“Right now, Świdnica is one of the most important points on the contemporary map of Bach in Europe. The interior of the Church of Peace in Świdnica allows the visitors to approach Bach’s works in a very unique way.
Thanks to the short period of reverberation, all complexities of Bach’s scores can be heard really clearly, in a way practically unachievable in large brick churches. (…)
The Bach Festival in Świdnica is one of the best cultural addresses in Europe.
Bach is only a pretext. It’s all about sensitivity and imponderability. It’s about smells, colours, sounds, flavours, and emotions.”
Eat and Drink
A visit to the Church of Peace and the Square of Peace is a journey in time. When entering the gate, you will see the beautiful BarocCafe on your right hand.
A visit to the BaroCafe is a journey around Lower Silesia and its wonderful flavors.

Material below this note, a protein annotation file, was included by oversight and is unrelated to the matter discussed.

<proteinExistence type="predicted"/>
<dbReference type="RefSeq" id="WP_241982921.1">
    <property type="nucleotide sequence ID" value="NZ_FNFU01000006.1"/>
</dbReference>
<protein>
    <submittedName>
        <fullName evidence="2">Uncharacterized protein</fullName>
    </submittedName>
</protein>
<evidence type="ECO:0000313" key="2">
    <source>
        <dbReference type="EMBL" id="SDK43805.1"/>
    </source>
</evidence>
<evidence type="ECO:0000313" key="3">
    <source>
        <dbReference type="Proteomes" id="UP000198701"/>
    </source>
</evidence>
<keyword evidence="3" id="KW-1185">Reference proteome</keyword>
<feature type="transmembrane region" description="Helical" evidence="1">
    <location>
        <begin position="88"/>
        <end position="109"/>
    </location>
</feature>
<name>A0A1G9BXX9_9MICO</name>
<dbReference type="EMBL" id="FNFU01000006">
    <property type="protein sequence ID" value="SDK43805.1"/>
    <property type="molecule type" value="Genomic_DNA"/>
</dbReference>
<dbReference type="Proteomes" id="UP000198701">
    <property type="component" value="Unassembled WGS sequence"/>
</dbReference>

The BaroCafe is open all year-round. In the summer in the garden by the fountain and in the winter by the warm fireplace. Location: Plac. Pokoju 7, 58-100 Świdnica - Just in the entrance of the Church of Peace.
Using the Church of Peace entrance ticket (cost only 10 PLN), will get you a 10% Discount at the BarocCafe.
How to get to the Church of Peace
The closest biggest city is Wroclaw, located around an hour drive from Swidnica. You can use train and bus from Wroclaw to get to Swidnica. Finally there are buses which they stop just ouitside the Church.
The most convenient way, is to stay for a night in Wroclaw and visit the Church in the morning. Is better to avoid weekends in order not to be very crowded.
If you rent a car it can be a very nice trip. There are also many other interesting and worth to see places on your way.